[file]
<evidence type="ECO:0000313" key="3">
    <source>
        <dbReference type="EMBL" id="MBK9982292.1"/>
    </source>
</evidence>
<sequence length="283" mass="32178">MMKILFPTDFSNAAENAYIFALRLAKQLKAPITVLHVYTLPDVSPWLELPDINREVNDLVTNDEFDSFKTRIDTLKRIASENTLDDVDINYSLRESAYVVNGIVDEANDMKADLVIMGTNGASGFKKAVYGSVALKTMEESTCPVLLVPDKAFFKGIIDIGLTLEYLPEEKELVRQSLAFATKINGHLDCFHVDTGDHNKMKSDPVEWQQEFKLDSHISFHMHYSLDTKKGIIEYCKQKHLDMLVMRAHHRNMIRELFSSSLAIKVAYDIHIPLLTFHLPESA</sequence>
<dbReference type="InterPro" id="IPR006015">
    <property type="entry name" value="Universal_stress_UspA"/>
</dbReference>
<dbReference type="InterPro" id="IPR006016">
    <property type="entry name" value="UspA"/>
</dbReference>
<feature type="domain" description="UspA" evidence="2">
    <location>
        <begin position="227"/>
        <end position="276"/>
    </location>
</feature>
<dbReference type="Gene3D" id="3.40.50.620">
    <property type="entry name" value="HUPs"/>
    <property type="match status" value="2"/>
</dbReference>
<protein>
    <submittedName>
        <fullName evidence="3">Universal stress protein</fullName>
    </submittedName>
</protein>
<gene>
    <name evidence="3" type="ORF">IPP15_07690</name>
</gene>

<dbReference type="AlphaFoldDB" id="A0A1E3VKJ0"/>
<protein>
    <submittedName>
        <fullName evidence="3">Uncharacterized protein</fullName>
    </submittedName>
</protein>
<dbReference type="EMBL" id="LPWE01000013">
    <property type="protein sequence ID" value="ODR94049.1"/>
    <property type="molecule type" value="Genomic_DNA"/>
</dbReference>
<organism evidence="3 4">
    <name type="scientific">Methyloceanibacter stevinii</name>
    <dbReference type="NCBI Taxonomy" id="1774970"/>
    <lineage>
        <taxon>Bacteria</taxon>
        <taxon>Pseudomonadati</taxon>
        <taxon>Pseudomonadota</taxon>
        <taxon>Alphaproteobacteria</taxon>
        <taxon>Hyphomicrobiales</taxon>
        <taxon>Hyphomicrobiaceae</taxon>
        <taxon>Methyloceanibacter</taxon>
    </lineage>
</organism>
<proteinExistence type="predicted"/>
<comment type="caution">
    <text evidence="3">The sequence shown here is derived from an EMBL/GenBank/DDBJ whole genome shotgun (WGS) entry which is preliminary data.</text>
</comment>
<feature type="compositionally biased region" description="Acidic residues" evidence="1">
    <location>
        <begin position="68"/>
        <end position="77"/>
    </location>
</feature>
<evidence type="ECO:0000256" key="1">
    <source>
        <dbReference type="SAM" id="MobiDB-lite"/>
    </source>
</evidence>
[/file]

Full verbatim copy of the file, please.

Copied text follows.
<evidence type="ECO:0000313" key="3">
    <source>
        <dbReference type="EMBL" id="MBK9982292.1"/>
    </source>
</evidence>
<sequence length="283" mass="32178">MMKILFPTDFSNAAENAYIFALRLAKQLKAPITVLHVYTLPDVSPWLELPDINREVNDLVTNDEFDSFKTRIDTLKRIASENTLDDVDINYSLRESAYVVNGIVDEANDMKADLVIMGTNGASGFKKAVYGSVALKTMEESTCPVLLVPDKAFFKGIIDIGLTLEYLPEEKELVRQSLAFATKINGHLDCFHVDTGDHNKMKSDPVEWQQEFKLDSHISFHMHYSLDTKKGIIEYCKQKHLDMLVMRAHHRNMIRELFSSSLAIKVAYDIHIPLLTFHLPESA</sequence>
<dbReference type="InterPro" id="IPR006015">
    <property type="entry name" value="Universal_stress_UspA"/>
</dbReference>
<dbReference type="InterPro" id="IPR006016">
    <property type="entry name" value="UspA"/>
</dbReference>
<feature type="domain" description="UspA" evidence="2">
    <location>
        <begin position="227"/>
        <end position="276"/>
    </location>
</feature>
<dbReference type="Gene3D" id="3.40.50.620">
    <property type="entry name" value="HUPs"/>
    <property type="match status" value="2"/>
</dbReference>
<protein>
    <submittedName>
        <fullName evidence="3">Universal stress protein</fullName>
    </submittedName>
</protein>
<gene>
    <name evidence="3" type="ORF">IPP15_07690</name>
</gene>

<dbReference type="AlphaFoldDB" id="A0A1E3VKJ0"/>
<protein>
    <submittedName>
        <fullName evidence="3">Uncharacterized protein</fullName>
    </submittedName>
</protein>
<dbReference type="EMBL" id="LPWE01000013">
    <property type="protein sequence ID" value="ODR94049.1"/>
    <property type="molecule type" value="Genomic_DNA"/>
</dbReference>
<organism evidence="3 4">
    <name type="scientific">Methyloceanibacter stevinii</name>
    <dbReference type="NCBI Taxonomy" id="1774970"/>
    <lineage>
        <taxon>Bacteria</taxon>
        <taxon>Pseudomonadati</taxon>
        <taxon>Pseudomonadota</taxon>
        <taxon>Alphaproteobacteria</taxon>
        <taxon>Hyphomicrobiales</taxon>
        <taxon>Hyphomicrobiaceae</taxon>
        <taxon>Methyloceanibacter</taxon>
    </lineage>
</organism>
<proteinExistence type="predicted"/>
<comment type="caution">
    <text evidence="3">The sequence shown here is derived from an EMBL/GenBank/DDBJ whole genome shotgun (WGS) entry which is preliminary data.</text>
</comment>
<feature type="compositionally biased region" description="Acidic residues" evidence="1">
    <location>
        <begin position="68"/>
        <end position="77"/>
    </location>
</feature>
<evidence type="ECO:0000256" key="1">
    <source>
        <dbReference type="SAM" id="MobiDB-lite"/>
    </source>
</evidence>